How a Syrian communist family lives under IS Caliphate


Militants fighters of the Islamic State (IS). File photo

ARA News

Beirut, Lebanon – “There is no real solution looming in the immediate future for us. The ongoing war in Syria and hostilities will most likely lead to the total destruction of the country,” said Ghusoon Azem, 23.

Ghusoon is from the Syrian Coast, a daughter of a well-known communist family. She does not believe in Islam; however, she follows some Islamic traditions respecting the society she lives in.

Hard living conditions obliged her to move with her family to Raqqa province in northeastern Syria years ago. However, living in Raqqa became a nightmare under the control of the Islamic State’s militant fighters, who are currently dominating all means of life in the province by imposing their own stringent regulations on the residents.

Ghusoons’s husband smokes and sometimes drinks alcohol. He also plays guitar during nights and listens to jazz music; habits that have nothing to do with religions.

“This is me and my husband. We know the human language which we deem as a religion in itself,” Ghusoon said.

The control of the Islamic State’s (IS) militants of Raqqa made the city gloomy, according to Ghusoon.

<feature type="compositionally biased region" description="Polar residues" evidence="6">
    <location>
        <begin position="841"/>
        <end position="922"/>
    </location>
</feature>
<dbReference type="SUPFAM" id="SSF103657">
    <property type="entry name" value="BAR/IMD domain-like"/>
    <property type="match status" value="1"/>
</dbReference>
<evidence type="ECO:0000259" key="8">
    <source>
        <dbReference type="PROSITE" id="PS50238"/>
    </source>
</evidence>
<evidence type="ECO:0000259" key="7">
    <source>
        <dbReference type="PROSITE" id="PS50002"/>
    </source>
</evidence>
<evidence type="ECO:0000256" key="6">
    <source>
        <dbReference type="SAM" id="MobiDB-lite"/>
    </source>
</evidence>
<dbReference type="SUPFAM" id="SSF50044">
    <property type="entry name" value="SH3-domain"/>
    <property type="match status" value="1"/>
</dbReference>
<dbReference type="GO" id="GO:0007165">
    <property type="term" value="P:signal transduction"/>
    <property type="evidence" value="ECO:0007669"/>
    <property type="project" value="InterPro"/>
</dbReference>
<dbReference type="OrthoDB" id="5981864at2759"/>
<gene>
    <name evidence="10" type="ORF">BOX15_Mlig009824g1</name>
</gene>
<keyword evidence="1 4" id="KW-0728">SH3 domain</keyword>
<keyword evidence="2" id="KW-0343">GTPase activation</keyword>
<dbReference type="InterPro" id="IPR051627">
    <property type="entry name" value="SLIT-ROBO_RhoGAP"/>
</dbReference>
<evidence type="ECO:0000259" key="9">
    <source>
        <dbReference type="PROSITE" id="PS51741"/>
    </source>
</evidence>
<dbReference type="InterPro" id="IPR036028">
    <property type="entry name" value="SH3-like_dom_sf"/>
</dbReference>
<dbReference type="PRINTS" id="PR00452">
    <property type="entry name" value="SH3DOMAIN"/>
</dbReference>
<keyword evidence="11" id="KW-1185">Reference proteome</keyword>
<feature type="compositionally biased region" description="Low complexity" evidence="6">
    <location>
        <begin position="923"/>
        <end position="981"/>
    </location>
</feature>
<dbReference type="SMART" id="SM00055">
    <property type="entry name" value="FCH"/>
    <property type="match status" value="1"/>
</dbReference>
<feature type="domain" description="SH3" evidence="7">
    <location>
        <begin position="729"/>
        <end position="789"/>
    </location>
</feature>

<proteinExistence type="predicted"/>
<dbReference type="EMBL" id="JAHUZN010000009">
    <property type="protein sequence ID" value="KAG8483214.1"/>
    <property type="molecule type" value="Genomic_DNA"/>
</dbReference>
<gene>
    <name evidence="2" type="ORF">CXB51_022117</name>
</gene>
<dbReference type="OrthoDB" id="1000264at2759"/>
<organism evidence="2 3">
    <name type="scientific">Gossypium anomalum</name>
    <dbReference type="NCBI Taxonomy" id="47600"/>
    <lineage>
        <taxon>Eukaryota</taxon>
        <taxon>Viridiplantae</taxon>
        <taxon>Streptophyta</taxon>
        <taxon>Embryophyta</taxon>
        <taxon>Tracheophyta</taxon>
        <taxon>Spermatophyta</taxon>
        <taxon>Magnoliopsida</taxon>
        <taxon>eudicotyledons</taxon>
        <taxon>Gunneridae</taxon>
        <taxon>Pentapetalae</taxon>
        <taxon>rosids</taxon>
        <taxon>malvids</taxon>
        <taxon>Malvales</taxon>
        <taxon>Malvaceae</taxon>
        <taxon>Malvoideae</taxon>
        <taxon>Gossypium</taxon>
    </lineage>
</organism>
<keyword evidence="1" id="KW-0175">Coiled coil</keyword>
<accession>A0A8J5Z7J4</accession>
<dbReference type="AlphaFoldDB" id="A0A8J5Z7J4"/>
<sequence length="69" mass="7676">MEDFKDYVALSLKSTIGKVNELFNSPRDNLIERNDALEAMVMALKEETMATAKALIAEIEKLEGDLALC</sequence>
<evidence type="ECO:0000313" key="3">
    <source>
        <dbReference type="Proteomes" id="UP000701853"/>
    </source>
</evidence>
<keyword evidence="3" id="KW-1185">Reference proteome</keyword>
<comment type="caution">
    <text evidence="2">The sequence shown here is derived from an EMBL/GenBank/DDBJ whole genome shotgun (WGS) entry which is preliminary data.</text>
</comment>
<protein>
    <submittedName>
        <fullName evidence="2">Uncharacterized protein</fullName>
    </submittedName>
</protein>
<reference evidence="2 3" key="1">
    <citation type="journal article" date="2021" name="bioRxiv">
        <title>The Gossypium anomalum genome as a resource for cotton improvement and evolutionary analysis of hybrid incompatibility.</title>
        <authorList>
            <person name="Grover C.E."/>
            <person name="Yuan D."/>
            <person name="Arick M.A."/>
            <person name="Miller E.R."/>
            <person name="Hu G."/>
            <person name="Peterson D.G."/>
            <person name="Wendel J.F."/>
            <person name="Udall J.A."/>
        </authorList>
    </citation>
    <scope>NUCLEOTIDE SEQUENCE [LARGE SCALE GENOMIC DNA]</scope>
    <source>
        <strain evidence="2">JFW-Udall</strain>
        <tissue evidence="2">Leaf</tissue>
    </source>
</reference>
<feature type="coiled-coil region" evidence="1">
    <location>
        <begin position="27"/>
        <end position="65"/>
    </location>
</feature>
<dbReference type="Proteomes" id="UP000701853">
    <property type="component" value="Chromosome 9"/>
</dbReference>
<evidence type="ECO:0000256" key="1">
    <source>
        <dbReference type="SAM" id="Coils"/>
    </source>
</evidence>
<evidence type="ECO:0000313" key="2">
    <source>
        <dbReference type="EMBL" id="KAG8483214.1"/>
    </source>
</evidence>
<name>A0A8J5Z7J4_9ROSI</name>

“Many strange practices were linked to Islam by religious legislators, giving you the feeling that the medieval era returned to Raqqa,” she told ARA News.

Along with her family’s female members, Ghusoon was obliged to wear mantle and muffler for the first time in her life. This time not out of respect for Islamic tradition, but rather for fear of Sharia imposed by IS (ISIS).

She said that her husband was also obliged to give up smoking, alcohol and music. Instead, he started attending prayers in Raqqa’s mosques without any objection.

“Under IS grip, a whole family is obliged to live in an unfamiliar way. All our movements and daily activities are determined by some masked extremists (militants of IS),” the husband told ARA News.

Ghusoon mentioned her first time going to work in a veil: “That was the weird feeling I’ve ever had in my life.”

“One day, I forgot to be cautious, while going out with my 8-year-old daughter who was not wearing gloves (imposed by IS Sharia for all females),” she said.

Ghusoon was then scolded by the IS-linked Islamic Committee that roams the streets of Raqqa city to catch people who do not adhere to IS rules, saying: “The daughter’s clothes are sexually provocative.”

According to Ghusoon, life in Raqqa has become unbearable under the rule of the Caliphate. “We’re just looking for an opportunity to leave not only Raqqa, but the country.”

Many who experience this situation have one of two choices; either displacement and humiliation, or complete obedience to IS Caliph and his rules.


Reporting by: Hussam al-Zeer

Source: ARA News

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